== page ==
There’s a thing called the mind-body connection, and your body and brain work together to try and keep you safe.
About ten days ago, I listened to my body and could feel that my heart was not beating normally. I’ve been doing this sort of check-in daily since I learned about the heart attack.
There was a lot going on at the time, and I have been under a lot of stress for a while, so I monitored it for a couple of days. And then I went to the ER, because things were not feeling right.
It was the right thing to do. There was a difference in my heartbeat and now I’m in the midst of tests and doctor visits to find out what’s going on.
In the meantime, even before the ER, I started making changes: more deep breathing and meditation to help relax me, no more caffeine (there goes my iced tea), and a little mild exercise.
Maybe none of those changes will make a difference, but each doctor I spoke to supported them and considered them to be good ones.
Wouldn’t you want to be pro-active like that for yourself?
How to Listen to Your Body
When you first start out, find a quiet place and set aside ten or fifteen minutes. Get comfortable, close your eyes, and begin. You can use a short body scan meditation if you find one you like.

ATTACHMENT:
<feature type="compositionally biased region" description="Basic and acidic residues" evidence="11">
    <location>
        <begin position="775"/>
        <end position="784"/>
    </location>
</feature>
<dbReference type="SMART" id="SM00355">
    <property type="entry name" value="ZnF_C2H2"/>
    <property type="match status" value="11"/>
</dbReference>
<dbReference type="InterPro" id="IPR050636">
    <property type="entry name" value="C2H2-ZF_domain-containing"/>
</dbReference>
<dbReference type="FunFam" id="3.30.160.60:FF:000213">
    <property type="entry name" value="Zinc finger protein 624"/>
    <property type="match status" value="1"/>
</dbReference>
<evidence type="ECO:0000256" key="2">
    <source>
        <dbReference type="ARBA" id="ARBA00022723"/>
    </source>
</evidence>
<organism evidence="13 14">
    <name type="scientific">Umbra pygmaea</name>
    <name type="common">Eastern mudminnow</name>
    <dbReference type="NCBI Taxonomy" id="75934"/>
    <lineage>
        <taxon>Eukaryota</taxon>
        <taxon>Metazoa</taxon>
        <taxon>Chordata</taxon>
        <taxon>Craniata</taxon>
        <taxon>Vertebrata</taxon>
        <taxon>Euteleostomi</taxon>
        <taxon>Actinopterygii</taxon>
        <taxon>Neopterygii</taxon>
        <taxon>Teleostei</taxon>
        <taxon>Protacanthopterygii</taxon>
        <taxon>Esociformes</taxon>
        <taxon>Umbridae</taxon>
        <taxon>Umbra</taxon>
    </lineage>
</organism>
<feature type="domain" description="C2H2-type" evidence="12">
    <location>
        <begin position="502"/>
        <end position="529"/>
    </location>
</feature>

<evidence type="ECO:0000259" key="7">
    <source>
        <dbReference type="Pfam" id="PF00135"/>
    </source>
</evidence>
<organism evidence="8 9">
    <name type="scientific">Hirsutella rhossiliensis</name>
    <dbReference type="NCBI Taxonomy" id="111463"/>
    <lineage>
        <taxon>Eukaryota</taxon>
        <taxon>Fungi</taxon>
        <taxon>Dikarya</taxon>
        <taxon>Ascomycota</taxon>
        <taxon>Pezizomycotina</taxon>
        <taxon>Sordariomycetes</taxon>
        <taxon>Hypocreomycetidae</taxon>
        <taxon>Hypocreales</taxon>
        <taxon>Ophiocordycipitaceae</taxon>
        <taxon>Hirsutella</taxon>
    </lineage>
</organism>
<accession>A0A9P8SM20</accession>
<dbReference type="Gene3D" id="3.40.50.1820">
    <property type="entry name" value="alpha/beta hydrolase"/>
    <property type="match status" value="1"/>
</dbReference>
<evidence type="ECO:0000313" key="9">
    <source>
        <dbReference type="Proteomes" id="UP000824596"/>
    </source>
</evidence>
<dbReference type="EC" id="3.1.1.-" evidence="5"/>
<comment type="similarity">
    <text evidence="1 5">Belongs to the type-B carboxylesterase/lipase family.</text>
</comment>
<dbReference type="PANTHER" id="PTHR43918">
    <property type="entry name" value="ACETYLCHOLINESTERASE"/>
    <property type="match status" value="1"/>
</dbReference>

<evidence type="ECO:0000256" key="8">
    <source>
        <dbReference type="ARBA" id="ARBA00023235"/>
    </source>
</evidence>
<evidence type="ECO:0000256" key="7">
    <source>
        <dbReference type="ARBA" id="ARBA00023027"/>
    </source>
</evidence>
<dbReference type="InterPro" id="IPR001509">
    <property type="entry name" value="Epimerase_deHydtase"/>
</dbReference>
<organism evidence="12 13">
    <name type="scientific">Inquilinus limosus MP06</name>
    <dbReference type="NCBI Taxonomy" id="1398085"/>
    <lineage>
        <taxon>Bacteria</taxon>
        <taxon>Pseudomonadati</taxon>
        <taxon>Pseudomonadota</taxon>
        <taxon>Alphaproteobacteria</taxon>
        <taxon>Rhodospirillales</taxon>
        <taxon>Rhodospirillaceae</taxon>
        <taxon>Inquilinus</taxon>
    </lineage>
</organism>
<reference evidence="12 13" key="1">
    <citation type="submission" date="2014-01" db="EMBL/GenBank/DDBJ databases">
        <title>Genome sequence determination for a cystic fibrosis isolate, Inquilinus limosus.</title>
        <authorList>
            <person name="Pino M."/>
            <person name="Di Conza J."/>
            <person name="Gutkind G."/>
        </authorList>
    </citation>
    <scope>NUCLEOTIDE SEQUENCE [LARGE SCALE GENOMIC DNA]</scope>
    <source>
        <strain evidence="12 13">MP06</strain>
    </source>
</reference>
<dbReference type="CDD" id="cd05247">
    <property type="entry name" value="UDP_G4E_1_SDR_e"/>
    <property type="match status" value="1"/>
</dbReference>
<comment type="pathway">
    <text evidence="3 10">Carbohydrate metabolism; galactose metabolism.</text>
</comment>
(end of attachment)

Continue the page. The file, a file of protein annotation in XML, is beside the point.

Concentrate on one area of your body at a time. You can start at your head or feet – whatever makes sense to you. And you can get as in depth as you want. If you really want to know the sensations you feel between your toes, go for it. I personally think that a day at the beach is a better time for that, but you do you.
All you are doing is noticing.
Right now, as I write this, I notice that my toes, left hand, and nose are cold. I can feel the sofa supporting my body, and because a sofa is not the best replacement for a desk, I also note that my neck and shoulders are a little tense.
That’s all you’re doing.
After a few times doing this, try it during the day.
Maybe you’re at work and you notice that your hands are clenched into fists and your shoulders are high and tense. You are under stress or possibly angry. You can explore this further if you choose. Sometimes we are tense and don’t realize it. (One of the things that I noticed with my stress is that it got worse when one of my friends was around. Something to think about.)
You can wait to explore the reasons behind the sensations if you like. For now, you can just practice noticing.
And it’s a good idea to get in the habit of checking for thirst, hunger, and fatigue. When was the last time you had some water, something to eat, or some rest? That may be all you need.
What Do You Do With This Information?
What you do depends on what the information is telling you.
If, like me, it seems serious, take action.
If you’re feeling just a little out of sorts, start with a glass of water. You’d be surprised how many times that helps.
But a lot of the information you collect is just for that – storing in your memory for reference.
Eventually, you’ll be able to recognize sensations and feelings and know what they mean. You will know more about your own body and what it’s trying to tell you. Remember, it wants to keep you safe and healthy.
So learn to respect it, take care of it, and listen to it.